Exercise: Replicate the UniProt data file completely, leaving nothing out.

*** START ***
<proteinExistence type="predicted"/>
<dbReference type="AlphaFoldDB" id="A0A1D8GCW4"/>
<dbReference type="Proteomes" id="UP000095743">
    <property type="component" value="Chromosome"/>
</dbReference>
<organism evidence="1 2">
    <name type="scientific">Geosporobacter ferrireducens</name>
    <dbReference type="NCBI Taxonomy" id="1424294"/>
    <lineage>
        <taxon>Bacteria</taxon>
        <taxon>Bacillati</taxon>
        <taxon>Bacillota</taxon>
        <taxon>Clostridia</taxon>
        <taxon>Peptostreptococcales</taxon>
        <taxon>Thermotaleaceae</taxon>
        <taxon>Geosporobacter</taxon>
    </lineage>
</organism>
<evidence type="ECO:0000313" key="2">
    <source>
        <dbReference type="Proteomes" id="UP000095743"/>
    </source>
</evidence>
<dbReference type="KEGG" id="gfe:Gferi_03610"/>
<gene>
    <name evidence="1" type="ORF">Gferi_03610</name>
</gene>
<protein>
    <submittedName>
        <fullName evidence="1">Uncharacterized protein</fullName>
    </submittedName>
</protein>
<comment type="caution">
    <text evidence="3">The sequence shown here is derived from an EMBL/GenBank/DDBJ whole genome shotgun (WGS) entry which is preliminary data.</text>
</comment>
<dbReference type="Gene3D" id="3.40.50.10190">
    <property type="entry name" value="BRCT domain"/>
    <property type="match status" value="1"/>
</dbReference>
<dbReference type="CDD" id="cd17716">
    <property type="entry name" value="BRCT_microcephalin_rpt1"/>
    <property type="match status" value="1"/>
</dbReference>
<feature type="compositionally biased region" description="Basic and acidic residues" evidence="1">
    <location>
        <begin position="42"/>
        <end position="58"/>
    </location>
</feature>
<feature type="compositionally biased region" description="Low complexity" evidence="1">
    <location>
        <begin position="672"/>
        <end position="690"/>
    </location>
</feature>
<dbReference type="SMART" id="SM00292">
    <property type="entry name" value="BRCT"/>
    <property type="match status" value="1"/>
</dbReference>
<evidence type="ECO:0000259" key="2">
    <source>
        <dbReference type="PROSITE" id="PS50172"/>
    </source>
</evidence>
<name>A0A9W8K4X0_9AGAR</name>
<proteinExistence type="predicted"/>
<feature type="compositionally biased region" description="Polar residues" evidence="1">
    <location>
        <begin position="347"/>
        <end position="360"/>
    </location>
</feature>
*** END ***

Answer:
<proteinExistence type="predicted"/>
<dbReference type="AlphaFoldDB" id="A0A1D8GCW4"/>
<dbReference type="Proteomes" id="UP000095743">
    <property type="component" value="Chromosome"/>
</dbReference>
<organism evidence="1 2">
    <name type="scientific">Geosporobacter ferrireducens</name>
    <dbReference type="NCBI Taxonomy" id="1424294"/>
    <lineage>
        <taxon>Bacteria</taxon>
        <taxon>Bacillati</taxon>
        <taxon>Bacillota</taxon>
        <taxon>Clostridia</taxon>
        <taxon>Peptostreptococcales</taxon>
        <taxon>Thermotaleaceae</taxon>
        <taxon>Geosporobacter</taxon>
    </lineage>
</organism>
<evidence type="ECO:0000313" key="2">
    <source>
        <dbReference type="Proteomes" id="UP000095743"/>
    </source>
</evidence>
<dbReference type="KEGG" id="gfe:Gferi_03610"/>
<gene>
    <name evidence="1" type="ORF">Gferi_03610</name>
</gene>
<protein>
    <submittedName>
        <fullName evidence="1">Uncharacterized protein</fullName>
    </submittedName>
</protein>
<comment type="caution">
    <text evidence="3">The sequence shown here is derived from an EMBL/GenBank/DDBJ whole genome shotgun (WGS) entry which is preliminary data.</text>
</comment>
<dbReference type="Gene3D" id="3.40.50.10190">
    <property type="entry name" value="BRCT domain"/>
    <property type="match status" value="1"/>
</dbReference>
<dbReference type="CDD" id="cd17716">
    <property type="entry name" value="BRCT_microcephalin_rpt1"/>
    <property type="match status" value="1"/>
</dbReference>
<feature type="compositionally biased region" description="Basic and acidic residues" evidence="1">
    <location>
        <begin position="42"/>
        <end position="58"/>
    </location>
</feature>
<feature type="compositionally biased region" description="Low complexity" evidence="1">
    <location>
        <begin position="672"/>
        <end position="690"/>
    </location>
</feature>
<dbReference type="SMART" id="SM00292">
    <property type="entry name" value="BRCT"/>
    <property type="match status" value="1"/>
</dbReference>
<evidence type="ECO:0000259" key="2">
    <source>
        <dbReference type="PROSITE" id="PS50172"/>
    </source>
</evidence>
<name>A0A9W8K4X0_9AGAR</name>
<proteinExistence type="predicted"/>
<feature type="compositionally biased region" description="Polar residues" evidence="1">
    <location>
        <begin position="347"/>
        <end position="360"/>
    </location>
</feature>